Osteosarcoma is estimated to occur in more than 8,000 dogs a year in the United States.1 Although amputation has traditionally been used to palliatively manage affected dogs, treatment modalities including limb
salvage, radiation therapy, and chemotherapy are evolving. This overview of emerging therapies will help you educate owners
about treatment options for dogs with appendicular osteosarcoma.
CANINE OSTEOSARCOMA: AN OVERVIEW
Osteosarcoma is the most common primary bone neoplasia affecting dogs and accounts for nearly 6% of all canine malignancies.2 Large and giant breeds are more commonly affected, and males are more often affected than females by a ratio of 1.5:1.3-6 Although osteosarcoma has been reported in dogs as young as 6 months of age,7 there is a bimodal age distribution with the initial peak at 3 years and the second peak at 8 years.8 If left untreated, most dogs will be euthanized within three months of diagnosis.5,8 Osteosarcomas are classified as simple (bone formed in collagenous matrix), compound (both bone and cartilage are present),
or pleomorphic (anaplastic cells predominate, with only small islands of osteoid present).9 Classification has also been based on cell type and activity (osteoblastic, chondroblastic, or fibroblastic), radiographic
appearance (lytic, sclerotic, or mixed), or origin (central, juxtacortical, or periosteal).9
Clinically, osteosarcoma is characterized by aggressive local bone destruction with invasion into the surrounding soft tissues.9 Seventy-five percent of tumors arise in the metaphyseal region of the long bones.5,8,9 The remaining 25% occur in the axial skeleton or soft tissues.5,8,10 The distal radius is the most common site in dogs.5,8,9 Other less common appendicular sites include the proximal humerus, distal ulna, proximal or distal femur, and proximal or
distal tibia. Osteosarcomas are typically rapidly growing, painful tumors.9
Grossly, central or interosseous osteosarcomas have a gray-white appearance and contain variable amounts of mineralized bone.9 Rapidly growing intramedullary osteosarcomas often have large pale areas of infarction and irregular areas of hemorrhage.9 Neoplastic tissue tends to fill the medullary cavity of the metaphysis and can extend proximally and distally. Typically,
however, this extension does not penetrate growth plates or articular cartilage to enter the joint space.9 Cortical bone is destroyed with varying amounts of new reactive bone surrounding the area, while neoplastic cells penetrate
and undermine the periosteum.9 New bone formation may be abundant and widespread or minimal.9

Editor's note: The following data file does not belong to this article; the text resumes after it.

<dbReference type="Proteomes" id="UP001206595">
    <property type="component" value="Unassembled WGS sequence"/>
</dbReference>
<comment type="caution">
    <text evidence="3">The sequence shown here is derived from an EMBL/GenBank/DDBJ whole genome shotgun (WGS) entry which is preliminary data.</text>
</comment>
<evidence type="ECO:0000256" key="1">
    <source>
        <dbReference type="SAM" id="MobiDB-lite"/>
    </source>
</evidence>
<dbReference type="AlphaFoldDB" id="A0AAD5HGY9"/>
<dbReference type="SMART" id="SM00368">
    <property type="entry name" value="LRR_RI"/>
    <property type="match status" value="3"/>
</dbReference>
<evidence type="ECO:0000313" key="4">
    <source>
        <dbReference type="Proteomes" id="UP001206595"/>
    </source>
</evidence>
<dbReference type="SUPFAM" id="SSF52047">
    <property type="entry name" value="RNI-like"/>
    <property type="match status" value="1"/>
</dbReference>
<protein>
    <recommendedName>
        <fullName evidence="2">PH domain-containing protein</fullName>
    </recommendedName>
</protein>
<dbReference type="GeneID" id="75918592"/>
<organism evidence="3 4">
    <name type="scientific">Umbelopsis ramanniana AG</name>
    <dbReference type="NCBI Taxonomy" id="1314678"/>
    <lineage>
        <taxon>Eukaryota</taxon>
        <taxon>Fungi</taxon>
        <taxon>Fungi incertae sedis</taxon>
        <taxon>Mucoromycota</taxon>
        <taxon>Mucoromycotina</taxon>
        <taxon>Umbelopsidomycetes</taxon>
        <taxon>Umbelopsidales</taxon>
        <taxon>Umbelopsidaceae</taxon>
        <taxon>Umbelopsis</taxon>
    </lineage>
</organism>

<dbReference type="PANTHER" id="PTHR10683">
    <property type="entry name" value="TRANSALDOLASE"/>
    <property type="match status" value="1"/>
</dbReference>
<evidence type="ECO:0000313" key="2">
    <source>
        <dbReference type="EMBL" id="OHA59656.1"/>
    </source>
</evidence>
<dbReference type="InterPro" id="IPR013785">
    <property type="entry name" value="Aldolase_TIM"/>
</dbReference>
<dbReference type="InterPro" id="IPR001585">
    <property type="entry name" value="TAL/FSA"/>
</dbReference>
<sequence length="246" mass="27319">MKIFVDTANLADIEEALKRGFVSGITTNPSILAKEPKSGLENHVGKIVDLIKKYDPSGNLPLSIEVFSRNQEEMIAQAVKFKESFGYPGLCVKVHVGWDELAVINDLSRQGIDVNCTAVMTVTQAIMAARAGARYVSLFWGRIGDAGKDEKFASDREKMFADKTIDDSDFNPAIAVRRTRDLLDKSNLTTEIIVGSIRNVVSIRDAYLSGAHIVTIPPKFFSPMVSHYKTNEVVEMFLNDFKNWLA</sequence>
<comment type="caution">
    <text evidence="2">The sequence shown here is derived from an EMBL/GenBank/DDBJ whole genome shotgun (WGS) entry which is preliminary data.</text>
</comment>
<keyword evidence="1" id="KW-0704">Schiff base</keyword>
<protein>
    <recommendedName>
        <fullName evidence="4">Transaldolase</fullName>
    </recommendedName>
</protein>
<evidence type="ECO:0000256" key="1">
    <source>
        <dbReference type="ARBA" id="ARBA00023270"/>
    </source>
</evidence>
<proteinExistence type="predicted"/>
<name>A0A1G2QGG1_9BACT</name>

Radiographic evidence of metastasis is often not present at the time of initial diagnosis.1 Common sites of metastasis are the lungs and other skeletal tissues. Metastasis has also been reported in the visceral organs,
brain, and subcutaneous tissues.1 Although less than 10% of affected dogs have radiographically detectable metastasis at the time of presentation, 90% of dogs
die of metastatic disease within one year of diagnosis if not treated with chemotherapy and surgery.5,8 This suggests that micrometastatic disease is usually present in the lungs at the time of diagnosis, possibly in a dormant
state.5,8 Depending on the location and stage of the disease, surgery, radiation therapy, and chemotherapy can be used in a variety
of treatment protocols.
Amputation is the most common surgical treatment for appendicular osteosarcoma and is recommended for most dogs with osteosarcoma.
Limb amputation provides pain relief, relatively short anesthesia times, a low risk of surgical and postoperative complications,
a short convalescence, lower costs than limb-sparing surgery, and a limited risk of tissue contamination or local recurrence
because of incomplete resection.11 Some owners, however, are reluctant to pursue amputation.12,13 This reluctance is unfortunate since most dogs, including the larger breeds, function well after amputation, and owners who
elect amputation are typically satisfied with their pets' quality of life after the procedure.11,14 Body size, age, and forelimb vs. hindlimb do not appear to influence the rate of recovery, owner satisfaction, or the ability
of a dog to adapt after amputation.12 Poor candidates for amputation include dogs with advanced pulmonary metastasis, marked or severe orthopedic or neurologic
problems in other limbs, and severe obesity.15